There’s been several other exchanges that could have soured and didn’t, because we assumed good faith of each other. (Or at least, I think so.) Bing Sanchez, for instance. Shane Dhury. Jens Stengaard Larsen.

And there’s been several people who I’m learning from, even if they’re not my ideological default buddies. Dan Holliday. Jay Liu. Irene Colthurst. Beth Briony. Edward Conway. Sam Morningstar. Elke Weiss.

Is the word Synagogue Greek and the word Havra Spanish?

Thanks to all respondents.

As Dimitris said, χάβρα is the colloquial Greek word for synagogue, typically derogatory (unsurprisingly 🙁 ). It is used in two expressions I know of:

(Antisemitism alert, with apologies to respondents)

1. As Dimitris also said, χάβρα Ιουδαίων, “a synagogue of the Judaeans”, meaning “confusion, free for all”. Pretty rich, you’d think, for Greeks to accuse Jews of something they freely practice. The word for Jews is not colloquial but learned, which makes me think the expression is pseudo-ecclesiastical, meant to sound like something said in church.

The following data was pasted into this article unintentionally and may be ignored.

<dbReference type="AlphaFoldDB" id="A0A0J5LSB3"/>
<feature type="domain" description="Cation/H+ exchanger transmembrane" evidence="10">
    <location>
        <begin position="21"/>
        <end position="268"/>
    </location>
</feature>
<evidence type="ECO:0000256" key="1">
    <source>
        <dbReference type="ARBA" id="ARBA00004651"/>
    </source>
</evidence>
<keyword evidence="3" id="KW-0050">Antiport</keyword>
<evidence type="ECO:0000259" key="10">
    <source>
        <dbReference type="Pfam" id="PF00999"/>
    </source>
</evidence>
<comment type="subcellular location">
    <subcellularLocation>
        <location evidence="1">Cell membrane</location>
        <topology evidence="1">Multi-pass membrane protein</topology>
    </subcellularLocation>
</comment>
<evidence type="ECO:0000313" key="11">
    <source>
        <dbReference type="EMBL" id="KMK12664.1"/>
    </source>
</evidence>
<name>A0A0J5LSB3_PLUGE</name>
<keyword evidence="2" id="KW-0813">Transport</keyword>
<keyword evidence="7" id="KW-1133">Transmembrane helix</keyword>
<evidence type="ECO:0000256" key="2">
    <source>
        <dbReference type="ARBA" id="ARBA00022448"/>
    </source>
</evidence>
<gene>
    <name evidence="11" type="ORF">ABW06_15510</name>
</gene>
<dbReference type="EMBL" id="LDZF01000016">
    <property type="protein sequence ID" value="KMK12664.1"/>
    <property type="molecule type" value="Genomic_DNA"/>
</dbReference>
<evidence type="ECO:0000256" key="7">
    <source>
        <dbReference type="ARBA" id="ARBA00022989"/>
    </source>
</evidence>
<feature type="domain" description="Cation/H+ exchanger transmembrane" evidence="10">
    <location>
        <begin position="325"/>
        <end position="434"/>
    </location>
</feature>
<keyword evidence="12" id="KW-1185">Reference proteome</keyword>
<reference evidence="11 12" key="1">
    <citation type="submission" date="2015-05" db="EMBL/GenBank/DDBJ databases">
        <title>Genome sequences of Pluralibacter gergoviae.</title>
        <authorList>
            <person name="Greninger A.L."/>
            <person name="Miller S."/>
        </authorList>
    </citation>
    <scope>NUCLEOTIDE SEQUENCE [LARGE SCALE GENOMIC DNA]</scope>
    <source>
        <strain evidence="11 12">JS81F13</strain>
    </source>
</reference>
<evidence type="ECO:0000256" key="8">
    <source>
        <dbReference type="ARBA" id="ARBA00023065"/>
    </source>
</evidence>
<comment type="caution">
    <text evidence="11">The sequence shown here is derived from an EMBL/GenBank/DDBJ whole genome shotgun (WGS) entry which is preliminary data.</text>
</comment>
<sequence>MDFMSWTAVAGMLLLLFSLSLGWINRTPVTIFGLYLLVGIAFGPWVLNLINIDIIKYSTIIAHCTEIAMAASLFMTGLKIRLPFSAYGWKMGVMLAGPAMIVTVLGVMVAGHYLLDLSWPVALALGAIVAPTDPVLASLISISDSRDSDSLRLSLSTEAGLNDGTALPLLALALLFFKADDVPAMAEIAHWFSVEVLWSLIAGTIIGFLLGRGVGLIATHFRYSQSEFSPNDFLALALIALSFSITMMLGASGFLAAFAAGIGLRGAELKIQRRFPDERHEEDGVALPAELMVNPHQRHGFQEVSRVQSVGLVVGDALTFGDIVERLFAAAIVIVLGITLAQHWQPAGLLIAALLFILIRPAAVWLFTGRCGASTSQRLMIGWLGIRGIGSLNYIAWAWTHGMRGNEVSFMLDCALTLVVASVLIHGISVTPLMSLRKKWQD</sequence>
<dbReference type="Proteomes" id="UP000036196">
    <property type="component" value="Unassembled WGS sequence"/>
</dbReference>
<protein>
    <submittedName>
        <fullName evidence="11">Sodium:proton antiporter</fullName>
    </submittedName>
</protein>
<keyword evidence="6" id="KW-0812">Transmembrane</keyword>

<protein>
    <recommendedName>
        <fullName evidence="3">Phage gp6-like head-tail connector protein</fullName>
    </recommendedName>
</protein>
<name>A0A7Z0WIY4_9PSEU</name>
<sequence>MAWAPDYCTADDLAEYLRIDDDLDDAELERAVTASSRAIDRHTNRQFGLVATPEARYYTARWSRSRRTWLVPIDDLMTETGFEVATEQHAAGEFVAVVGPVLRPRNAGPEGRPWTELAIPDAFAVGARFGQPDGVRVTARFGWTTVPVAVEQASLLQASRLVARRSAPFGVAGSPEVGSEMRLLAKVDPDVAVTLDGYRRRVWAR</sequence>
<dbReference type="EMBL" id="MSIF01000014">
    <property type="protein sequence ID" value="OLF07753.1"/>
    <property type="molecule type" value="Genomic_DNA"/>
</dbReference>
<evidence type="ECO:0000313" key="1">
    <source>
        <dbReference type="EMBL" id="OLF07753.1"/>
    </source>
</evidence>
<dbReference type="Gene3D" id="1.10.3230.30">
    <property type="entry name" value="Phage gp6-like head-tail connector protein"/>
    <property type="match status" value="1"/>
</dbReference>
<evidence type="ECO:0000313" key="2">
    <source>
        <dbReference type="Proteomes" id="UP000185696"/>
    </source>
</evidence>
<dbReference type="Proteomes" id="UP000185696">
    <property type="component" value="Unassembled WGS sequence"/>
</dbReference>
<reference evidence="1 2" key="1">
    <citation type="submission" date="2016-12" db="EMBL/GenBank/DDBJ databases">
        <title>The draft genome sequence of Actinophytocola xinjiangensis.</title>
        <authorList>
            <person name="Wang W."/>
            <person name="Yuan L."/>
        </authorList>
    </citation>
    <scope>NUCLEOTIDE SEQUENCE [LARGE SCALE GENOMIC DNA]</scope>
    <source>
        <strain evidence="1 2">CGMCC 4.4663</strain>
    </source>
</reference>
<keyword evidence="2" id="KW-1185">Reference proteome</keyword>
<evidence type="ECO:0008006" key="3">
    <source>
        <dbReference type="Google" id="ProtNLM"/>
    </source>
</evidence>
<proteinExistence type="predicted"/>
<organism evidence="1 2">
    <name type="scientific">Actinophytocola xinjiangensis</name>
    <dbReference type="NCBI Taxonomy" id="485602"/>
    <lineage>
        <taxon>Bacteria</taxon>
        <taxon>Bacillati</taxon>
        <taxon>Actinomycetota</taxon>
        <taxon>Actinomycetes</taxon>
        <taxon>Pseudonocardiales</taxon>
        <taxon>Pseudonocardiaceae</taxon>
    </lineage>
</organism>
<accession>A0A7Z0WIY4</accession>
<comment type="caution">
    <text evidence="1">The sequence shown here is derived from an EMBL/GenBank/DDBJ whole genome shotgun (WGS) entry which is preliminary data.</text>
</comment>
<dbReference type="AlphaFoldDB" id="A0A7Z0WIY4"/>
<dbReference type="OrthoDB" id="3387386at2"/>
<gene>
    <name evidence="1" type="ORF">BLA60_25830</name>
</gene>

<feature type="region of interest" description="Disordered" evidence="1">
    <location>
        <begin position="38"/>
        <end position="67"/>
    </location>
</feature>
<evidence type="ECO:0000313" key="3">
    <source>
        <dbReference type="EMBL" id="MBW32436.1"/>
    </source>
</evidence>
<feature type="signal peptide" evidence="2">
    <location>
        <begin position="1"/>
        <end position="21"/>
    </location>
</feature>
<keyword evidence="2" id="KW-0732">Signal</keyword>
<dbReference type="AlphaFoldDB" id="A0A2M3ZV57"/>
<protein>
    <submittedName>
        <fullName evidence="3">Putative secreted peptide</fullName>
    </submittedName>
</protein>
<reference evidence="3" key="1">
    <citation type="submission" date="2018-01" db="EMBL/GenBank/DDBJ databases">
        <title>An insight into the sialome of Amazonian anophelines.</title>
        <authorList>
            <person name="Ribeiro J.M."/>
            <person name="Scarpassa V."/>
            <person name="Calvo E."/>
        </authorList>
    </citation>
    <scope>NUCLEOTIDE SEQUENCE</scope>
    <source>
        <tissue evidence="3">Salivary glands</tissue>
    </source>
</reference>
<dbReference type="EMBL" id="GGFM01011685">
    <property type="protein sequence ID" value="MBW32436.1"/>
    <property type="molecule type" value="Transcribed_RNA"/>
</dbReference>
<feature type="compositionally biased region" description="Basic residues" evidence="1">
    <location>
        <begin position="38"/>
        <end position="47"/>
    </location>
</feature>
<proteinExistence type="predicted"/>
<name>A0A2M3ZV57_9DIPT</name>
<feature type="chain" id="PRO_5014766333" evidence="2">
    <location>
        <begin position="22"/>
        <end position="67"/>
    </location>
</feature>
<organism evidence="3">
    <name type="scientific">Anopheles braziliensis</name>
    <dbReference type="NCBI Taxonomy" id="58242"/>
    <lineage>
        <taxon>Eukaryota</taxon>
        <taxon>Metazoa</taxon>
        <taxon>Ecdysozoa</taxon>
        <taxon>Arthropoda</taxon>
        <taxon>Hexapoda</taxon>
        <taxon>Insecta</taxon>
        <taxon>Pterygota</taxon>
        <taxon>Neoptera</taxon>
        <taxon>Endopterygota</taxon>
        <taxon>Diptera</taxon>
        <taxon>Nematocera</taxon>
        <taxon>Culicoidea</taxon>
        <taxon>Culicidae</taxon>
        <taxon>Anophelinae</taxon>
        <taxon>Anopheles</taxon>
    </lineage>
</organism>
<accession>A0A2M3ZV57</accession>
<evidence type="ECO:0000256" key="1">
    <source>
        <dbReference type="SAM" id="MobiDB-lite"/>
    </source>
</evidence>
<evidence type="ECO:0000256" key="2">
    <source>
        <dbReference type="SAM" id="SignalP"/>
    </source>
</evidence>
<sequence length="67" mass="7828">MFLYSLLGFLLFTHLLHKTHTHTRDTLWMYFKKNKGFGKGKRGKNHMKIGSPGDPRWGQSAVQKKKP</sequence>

2. When Greeks say fuck (γαμώ) as an expression of anger towards someone, they pick a blasphemous target, to give it that extra taboo-breaking frisson. The targets are almost always internal to religion, and are always associated with the interlocutor. Thus, γαμώ το Χριστό σου “your Christ”. (Your Christ, not mine.) Similarly, την Παναγία σου “your Virgin Mary”.

Because Greece has been pretty much a monoculture religiously for a while, you don’t hear other religions targeted much. But from literature (Kazantzakis), I know the counterpart addressed to Muslims: γαμώ τα γένια του προφήτη σου “your prophet’s beard”.

When my dad was angry (which was rare), he’d say γαμώ τη χάβρα σου: “fuck your synagogue”.

No, my father is not, to the best of my knowledge, antisemitic. (Any more than the people who say “fuck your Christ” are atheists.) I’d be surprised if he even knows what a havra is. It’s just this thing he’d have heard people say.

The Triantafyllidis dictionary lazily derives Greek havra from Turkish havra: Λεξικό της κοινής νεοελληνικής. The Babiniotis dictionary goes further: < Turkish havra < Hebrew hebra.